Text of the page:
Monday, 7 May 2012

Get with the times or get left behind....

This may seem a bit random, but one thing that really bugs me is how new technology seems hell bent on leaving behind the people who are the very reason for our existence.

I'm a techie & I too am guilty of poking fun at my parents for just not "getting it" even if done with the most love possible ... It's something that's been done for generations regardless of the industry.

But really, if technology is so damned smart why can't it be designed to be easy & user-friendly?
Well the answer is it can be & in my world it will be. I would estimate that a good 40% or more of my time is spent helping non-techies adapt to a world that would leave them behind without a moments thought. Sink or swim seems to be the general attitude of many people leading the tech world.

Interestingly, a similar attitude also seems to be dished out to the print media industry. "Get with the times or get left behind" is the pretty clear message.

Perhaps it's my Libra traits driving me, but I believe there is a lot more opportunity to create a balance. We can move forward with technology & all the wonderful opportunities it creates but we can also do it in a way that helps the whole rather than serves the elite.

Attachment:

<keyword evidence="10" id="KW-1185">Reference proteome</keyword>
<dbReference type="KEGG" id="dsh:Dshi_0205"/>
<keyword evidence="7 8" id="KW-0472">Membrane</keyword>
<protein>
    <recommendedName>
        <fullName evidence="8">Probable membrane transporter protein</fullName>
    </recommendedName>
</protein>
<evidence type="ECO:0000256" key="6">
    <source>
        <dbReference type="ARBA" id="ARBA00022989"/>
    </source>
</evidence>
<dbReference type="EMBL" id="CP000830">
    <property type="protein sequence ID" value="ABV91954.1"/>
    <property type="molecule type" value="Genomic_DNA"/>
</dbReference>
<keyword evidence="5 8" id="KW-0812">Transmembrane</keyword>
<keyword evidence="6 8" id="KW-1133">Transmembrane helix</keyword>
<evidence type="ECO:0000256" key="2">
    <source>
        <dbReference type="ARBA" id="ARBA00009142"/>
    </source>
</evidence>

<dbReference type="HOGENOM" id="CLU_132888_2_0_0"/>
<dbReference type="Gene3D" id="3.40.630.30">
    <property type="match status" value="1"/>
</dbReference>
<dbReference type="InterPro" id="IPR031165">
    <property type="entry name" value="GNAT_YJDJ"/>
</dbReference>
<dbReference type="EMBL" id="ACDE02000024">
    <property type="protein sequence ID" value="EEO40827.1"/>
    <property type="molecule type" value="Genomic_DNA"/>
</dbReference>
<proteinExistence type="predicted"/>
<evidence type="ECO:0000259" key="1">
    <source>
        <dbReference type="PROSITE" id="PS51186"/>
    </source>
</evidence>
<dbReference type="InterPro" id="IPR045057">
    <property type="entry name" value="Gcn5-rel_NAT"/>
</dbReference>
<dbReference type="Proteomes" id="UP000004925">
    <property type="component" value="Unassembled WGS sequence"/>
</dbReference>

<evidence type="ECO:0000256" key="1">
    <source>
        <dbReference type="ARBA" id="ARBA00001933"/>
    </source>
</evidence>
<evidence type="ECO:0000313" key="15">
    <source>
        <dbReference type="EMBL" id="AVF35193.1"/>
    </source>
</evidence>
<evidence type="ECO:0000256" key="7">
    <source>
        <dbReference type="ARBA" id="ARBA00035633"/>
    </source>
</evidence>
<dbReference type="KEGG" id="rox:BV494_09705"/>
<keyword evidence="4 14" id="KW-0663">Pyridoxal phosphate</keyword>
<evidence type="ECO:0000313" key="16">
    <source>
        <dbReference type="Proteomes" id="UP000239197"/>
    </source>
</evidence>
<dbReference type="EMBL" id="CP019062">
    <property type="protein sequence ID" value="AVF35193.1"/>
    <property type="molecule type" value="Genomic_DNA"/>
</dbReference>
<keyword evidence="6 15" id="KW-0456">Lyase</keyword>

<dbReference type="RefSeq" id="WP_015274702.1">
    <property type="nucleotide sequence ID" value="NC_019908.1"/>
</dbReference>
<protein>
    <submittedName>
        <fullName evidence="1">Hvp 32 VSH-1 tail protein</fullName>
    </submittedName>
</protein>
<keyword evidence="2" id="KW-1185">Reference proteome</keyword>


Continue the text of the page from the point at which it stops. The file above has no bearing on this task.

According to Roy H. Williams our society is about half way through a pendulum swing towards a zenith of "we" which will peak in 2023. If that's the case then perhaps we should be focusing just a little bit more on how to help our parents & grandparents survive this technological transition. If we're so smart how's about we find a way to "include" rather than "exclude" the very people who made our existence possible?

Sure everyone has the right to "figure it out" but it wouldn't hurt if we made it a little bit easier for them. Hell I know executives who are pushing "technology" or "digital" who don't even know how to use the very tools they are preaching about. Is it their fault? Perhaps a little bit. But at the end of the day it's the creators who have the ability & the responsibility to make new technology a tool that can be used by everyone.

And that is a huge portion of my mission!